Przyjaciel coat of arms

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Alternative names Kemlada, Kemlad, Kamrad, Kamerad
Earliest mention 1164-1166

Przyjaciel (Polish for "Friend") also known as "de Pryjatel" and "Amicus" is a Polish coat of arms. It was used by several szlachta (noble) families under the Kingdom of Poland and the Polish-Lithuanian Commonwealth.


The coat of arms has its source in the following historical event during the reign of the Polish King, Bolesław IV the Curly (Kędzierzawy) (1125-1173), Duke Henryk, Prince of Sandomierz, the king's brother, was waging war against the still pagan Prussians, in 1164, and was killed in a battle. The knight Mirosław[disambiguation needed], who hailed from the east, as his name suggests, and, who was in the service of the king and king's brother, Henryk, broke through the enemy lines with his men, in order to retrieve Henryk's body and valuable armor, but was killed himself in the process. For Mirosław's steadfast loyalty, in the memory of his bravery, King Bolesław of Poland bestowed this coat of arms and lands to Mirosław's descendants.[1]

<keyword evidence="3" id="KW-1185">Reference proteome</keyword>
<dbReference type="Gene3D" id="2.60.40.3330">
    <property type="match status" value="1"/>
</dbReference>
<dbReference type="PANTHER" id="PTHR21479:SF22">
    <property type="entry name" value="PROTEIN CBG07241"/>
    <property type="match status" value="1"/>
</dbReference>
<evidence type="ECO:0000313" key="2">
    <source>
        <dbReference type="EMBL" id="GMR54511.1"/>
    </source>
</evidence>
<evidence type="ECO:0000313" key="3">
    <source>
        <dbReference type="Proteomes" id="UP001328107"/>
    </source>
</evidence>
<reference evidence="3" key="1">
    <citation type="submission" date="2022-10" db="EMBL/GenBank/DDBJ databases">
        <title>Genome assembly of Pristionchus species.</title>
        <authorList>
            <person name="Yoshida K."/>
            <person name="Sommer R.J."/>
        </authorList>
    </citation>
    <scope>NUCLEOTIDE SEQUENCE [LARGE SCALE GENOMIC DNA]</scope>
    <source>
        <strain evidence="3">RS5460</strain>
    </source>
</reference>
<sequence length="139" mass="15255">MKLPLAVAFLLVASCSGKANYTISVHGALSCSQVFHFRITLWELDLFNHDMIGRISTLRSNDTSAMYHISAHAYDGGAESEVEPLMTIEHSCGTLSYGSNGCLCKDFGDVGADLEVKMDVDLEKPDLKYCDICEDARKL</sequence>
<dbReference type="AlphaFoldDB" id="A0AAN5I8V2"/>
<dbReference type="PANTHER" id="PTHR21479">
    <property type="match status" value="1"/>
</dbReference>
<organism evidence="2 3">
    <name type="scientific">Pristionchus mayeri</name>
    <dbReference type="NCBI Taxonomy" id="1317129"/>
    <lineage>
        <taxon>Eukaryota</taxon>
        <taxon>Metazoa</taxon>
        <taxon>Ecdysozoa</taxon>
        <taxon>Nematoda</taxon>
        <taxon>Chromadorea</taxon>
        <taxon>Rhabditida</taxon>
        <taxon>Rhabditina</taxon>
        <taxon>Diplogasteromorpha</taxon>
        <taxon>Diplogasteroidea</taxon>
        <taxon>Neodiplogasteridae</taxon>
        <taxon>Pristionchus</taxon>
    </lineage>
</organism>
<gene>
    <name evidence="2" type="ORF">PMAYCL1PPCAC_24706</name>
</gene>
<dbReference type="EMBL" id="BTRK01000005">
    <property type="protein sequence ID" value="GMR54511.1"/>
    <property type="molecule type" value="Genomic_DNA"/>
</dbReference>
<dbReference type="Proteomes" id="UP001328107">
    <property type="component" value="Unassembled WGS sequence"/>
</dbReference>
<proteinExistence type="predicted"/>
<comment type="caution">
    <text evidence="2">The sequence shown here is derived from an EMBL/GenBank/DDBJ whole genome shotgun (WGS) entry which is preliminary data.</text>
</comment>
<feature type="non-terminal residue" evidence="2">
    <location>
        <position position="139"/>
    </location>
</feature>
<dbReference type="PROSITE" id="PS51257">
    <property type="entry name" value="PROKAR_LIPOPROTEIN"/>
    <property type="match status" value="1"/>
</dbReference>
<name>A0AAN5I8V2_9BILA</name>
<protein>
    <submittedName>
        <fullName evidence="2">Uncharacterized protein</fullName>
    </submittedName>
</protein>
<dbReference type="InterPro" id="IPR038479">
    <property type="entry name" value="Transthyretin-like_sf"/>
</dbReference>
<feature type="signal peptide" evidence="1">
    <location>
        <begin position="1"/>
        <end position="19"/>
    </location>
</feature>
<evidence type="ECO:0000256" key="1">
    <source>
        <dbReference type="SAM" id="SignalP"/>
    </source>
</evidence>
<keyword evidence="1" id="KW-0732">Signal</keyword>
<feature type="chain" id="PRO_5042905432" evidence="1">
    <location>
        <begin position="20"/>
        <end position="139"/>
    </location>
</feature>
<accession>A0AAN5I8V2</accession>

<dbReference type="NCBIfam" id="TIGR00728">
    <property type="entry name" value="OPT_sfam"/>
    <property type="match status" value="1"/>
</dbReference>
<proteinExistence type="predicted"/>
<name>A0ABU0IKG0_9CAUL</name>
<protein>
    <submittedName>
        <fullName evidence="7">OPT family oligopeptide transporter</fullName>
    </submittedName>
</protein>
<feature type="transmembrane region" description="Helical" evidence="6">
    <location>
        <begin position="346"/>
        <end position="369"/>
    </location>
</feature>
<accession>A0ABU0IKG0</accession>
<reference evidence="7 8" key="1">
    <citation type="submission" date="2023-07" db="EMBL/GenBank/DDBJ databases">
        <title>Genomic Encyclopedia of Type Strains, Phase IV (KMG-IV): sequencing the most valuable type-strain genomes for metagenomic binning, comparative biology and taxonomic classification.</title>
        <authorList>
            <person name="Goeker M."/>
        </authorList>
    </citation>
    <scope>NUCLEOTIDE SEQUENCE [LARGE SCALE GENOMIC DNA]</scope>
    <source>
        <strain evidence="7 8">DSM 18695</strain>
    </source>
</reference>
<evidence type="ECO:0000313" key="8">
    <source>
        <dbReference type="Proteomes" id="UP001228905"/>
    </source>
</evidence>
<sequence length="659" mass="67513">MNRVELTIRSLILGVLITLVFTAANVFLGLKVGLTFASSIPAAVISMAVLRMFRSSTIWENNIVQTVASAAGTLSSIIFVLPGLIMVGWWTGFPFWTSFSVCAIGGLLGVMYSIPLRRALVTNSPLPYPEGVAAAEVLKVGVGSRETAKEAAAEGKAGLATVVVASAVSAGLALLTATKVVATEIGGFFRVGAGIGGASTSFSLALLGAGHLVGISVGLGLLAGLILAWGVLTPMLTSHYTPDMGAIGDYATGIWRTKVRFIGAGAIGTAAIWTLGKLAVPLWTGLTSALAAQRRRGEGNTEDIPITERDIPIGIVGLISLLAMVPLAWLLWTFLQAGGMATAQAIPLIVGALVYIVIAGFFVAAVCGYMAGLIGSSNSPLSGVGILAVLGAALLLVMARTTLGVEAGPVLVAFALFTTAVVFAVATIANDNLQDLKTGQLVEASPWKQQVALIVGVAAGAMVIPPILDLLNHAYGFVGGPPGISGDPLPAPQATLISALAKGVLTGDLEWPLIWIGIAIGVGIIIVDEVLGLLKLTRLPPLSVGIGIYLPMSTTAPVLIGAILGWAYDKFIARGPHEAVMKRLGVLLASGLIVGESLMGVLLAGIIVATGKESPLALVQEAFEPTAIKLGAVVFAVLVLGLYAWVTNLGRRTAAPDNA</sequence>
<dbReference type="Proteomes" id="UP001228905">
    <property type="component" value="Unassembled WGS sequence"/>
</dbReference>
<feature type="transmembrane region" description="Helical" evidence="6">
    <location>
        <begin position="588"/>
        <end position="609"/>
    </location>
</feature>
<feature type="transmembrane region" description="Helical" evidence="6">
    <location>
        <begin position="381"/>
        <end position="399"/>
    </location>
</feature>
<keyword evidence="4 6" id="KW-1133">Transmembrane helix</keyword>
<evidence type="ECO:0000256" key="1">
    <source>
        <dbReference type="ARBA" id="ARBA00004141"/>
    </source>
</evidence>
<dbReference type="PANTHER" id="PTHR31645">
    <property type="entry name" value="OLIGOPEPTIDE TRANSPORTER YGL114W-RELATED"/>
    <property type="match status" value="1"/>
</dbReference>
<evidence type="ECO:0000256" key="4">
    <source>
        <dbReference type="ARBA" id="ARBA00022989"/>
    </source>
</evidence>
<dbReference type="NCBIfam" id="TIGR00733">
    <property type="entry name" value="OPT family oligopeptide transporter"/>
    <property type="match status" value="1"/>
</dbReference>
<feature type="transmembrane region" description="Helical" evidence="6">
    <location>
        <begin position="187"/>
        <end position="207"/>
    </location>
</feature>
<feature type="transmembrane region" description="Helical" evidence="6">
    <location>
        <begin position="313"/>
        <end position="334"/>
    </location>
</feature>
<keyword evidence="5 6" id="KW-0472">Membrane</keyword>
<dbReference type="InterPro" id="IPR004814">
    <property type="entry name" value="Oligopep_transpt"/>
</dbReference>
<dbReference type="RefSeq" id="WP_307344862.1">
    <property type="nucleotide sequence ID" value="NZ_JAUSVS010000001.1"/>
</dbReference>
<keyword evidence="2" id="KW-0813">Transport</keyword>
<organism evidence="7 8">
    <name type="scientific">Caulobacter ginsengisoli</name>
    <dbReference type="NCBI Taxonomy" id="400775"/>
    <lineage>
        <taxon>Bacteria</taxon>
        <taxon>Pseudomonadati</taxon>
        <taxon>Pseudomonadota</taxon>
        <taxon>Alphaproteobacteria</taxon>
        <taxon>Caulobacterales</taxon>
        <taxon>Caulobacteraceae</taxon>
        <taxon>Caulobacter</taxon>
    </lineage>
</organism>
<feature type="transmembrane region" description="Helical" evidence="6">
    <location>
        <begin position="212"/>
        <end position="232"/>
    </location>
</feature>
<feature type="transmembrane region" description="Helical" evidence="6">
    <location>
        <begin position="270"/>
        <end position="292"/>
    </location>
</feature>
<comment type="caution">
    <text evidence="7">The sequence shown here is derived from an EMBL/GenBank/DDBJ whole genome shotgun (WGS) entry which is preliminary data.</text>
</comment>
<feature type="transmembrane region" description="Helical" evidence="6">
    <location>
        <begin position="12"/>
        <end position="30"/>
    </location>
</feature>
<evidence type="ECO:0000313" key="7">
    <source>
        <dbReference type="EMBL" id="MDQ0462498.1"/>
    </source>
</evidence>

A shield of blue color, with a heart in a vessel, pierced from top to bottom by an arrow, helmet with five ostrich feathers, and the blue and yellow fringe, signifying the ancient colors of knight Mirosław's ancestral origins.

Notable bearers[edit]

Notable bearers of this coat of arms have included:


See also[edit]


  • Juliusz Ostrowski, Księga herbowa rodów polskich. Warszawa 1897
  • Tadeusz Gajl: Herbarz polski od średniowiecza do XX wieku : ponad 4500 herbów szlacheckich 37 tysięcy nazwisk 55 tysięcy rodów. L&L, 2007. ISBN 978-83-60597-10-1.


  1. ^ Herbiarz Polski, the Polish Book of Heraldry, Niesiecki, p. 274, reprinted in Lwów, 1855.
  2. ^ pl:Jurowscy